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  • Status
    Critically Endangered
  • Population
    Fewer than 100 individuals
  • Scientific Name
    Phocoena sinus
  • Height
    Up to 5 feet
  • Weight
    Up to 120 pounds
  • Habitats
    Marine (only in the northern Gulf of California)

Vaquita, the world’s most rare marine mammal, is on the edge of extinction. This little porpoise wasn't discovered until 1958 and a little over half a century later, we are on the brink of losing them forever. Vaquita are often caught and drowned in gillnets used by illegal fishing operations in marine protected areas within Mexico's Gulf of California. More than half of the population has been lost in the last three years.

The vaquita has a large dark ring around its eyes and dark patches on its lips that form a thin line from the mouth to the pectoral fins. Its dorsal surface is dark gray, sides pale gray and ventral surface white with long, light gray markings. Newborn vaquita have darker coloration and a wide gray fringe of color that runs from the head to the dorsal flukes, passing through the dorsal and pectoral fins. They are most often found close to shore in the Gulf's shallow waters, although they quickly swim away if a boat approaches.


Population of world's most endangered marine mammal drops 40 percent

The vaquita porpoise is growing nearer to extinction: Population has declined 40% to around 60 individuals, down from an estimated population of 97 vaquitas in 2014.


Why They Matter

  • The vaquita is the most endangered cetacean in the world. With likely fewer than 100 left, the species will become extinct without a fully enforced gillnet ban throughout their entire range. WWF urgently working to ensure they can live and thrive in their natural habitat.


  • Population Fewer than 100 individuals
  • Extinction Risk Critically Endangered
    1. EX

      No reasonable doubt that the last individual has died

    2. EW
      Extinct in the Wild

      Known only to survive in cultivation, in captivity or as a naturalised population

    3. CR
      Critically Endangered

      Facing an extremely high risk of extinction in the Wild

    4. EN

      Facing a high risk of extinction in the Wild

    5. VU

      Facing a high risk of extinction in the Wild

    6. NT
      Near Threatened

      Likely to qualify for a threatened category in the near future

    7. LC
      Least Concern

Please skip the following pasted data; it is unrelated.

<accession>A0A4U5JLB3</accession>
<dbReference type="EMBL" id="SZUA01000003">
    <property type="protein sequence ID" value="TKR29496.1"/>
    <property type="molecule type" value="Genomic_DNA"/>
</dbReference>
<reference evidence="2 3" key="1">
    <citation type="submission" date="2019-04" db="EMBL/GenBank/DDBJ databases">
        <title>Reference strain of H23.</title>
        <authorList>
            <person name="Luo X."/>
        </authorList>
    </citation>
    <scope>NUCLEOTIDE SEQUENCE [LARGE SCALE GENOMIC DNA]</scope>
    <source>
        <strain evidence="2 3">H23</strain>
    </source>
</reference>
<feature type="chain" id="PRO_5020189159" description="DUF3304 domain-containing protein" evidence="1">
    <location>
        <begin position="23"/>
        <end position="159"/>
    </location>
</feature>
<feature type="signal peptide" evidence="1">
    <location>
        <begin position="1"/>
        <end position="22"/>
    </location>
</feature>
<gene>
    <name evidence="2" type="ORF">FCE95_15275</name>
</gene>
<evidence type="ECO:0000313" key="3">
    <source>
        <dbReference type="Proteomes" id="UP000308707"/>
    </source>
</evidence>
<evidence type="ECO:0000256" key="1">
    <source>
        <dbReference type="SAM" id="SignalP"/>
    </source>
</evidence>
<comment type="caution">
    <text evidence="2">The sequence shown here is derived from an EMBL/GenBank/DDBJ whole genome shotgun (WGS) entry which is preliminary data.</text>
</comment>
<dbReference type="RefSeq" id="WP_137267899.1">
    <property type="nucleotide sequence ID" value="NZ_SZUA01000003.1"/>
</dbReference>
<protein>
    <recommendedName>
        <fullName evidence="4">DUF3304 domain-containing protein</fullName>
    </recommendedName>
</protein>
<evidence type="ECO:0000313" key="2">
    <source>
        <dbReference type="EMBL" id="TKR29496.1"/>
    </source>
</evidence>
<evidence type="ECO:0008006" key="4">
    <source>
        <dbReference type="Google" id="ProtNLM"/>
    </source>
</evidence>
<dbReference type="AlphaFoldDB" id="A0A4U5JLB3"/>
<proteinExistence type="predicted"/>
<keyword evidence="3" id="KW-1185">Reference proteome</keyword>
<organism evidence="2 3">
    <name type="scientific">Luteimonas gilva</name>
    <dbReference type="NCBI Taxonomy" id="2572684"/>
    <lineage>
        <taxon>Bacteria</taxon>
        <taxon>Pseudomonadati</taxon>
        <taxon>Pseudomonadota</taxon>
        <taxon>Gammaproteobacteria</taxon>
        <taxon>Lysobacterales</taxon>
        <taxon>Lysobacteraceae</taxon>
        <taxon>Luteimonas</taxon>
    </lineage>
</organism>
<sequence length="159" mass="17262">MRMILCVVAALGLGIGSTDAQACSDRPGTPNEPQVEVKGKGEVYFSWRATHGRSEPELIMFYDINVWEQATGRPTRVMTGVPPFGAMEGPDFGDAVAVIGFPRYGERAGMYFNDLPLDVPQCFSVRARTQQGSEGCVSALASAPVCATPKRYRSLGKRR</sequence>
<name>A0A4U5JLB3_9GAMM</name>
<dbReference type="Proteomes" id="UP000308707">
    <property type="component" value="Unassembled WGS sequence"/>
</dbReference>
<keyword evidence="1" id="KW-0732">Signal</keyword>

Does not qualify for Critically Endangered, Endangered, Vulnerable, or Near Threatened

fishing boat

A fishing boat in the Gulf of California.

The vaquita will be extinct, possibly by 2018, if fishery bycatch is not eliminated immediately. Nearly one out of every five vaquita get entangled and drown in gillnets intended for other marine species like the totoaba, a critically endangered fish also found in the upper Gulf of California. Entanglement in gillnets set for totoaba was the primary cause that brought the vaquita to low levels by the mid-1970s. Totoaba were overfished by the mid-1970s and were listed as endangered by Mexico in 1975, and by the US in 1979.

Today, international trade in totoaba is banned under CITES but high demand from China for its swim bladder has led to a corresponding boom in illegal totoaba fishing in the past few years. Thousands of swim bladders are dried and smuggled out of Mexico, often through the United States. Fishermen receive around $4,000 for each pound of totoaba swim bladder, equivalent to half a year’s income from legal fishing activities. It is this illegal trade that is currently driving the precipitous decline in vaquita numbers.

What WWF Is Doing


WWF is on red alert after a recent report from the International Committee for the Recovery of the Vaquita (CIRVA) estimated the vaquita population at less than 100. In the past, WWF has helped study vaquitas and implement protective measures with the Mexican government and local partners. We have been working with Mexican scientists, government representatives, and other partners and collaborators to develop a long-term strategy for conservation of the species.

We are now calling for urgent and immediate measures to save the last of the vaquitas.

Based on expert recommendations, WWF calls on the Mexican government to strongly enforce a ban on gillnet fisheries throughout the entire range of the species starting in September 2014. We also ask that the US and China help stamp out the illegal trade in totoaba products and provide enforcement support to the Mexican government, without which vaquitas will go the way of the dodo.

All vaquita photos on this page by Thomas A. Jefferson from the joint research project with the Marine Mammals Research and Conservation Coordination of the National Institute of Ecology of Mexico. Photo obtained under permit No. DR7488708 of SEMARNAT (Mexican National Commission of Protected Natural Areas).


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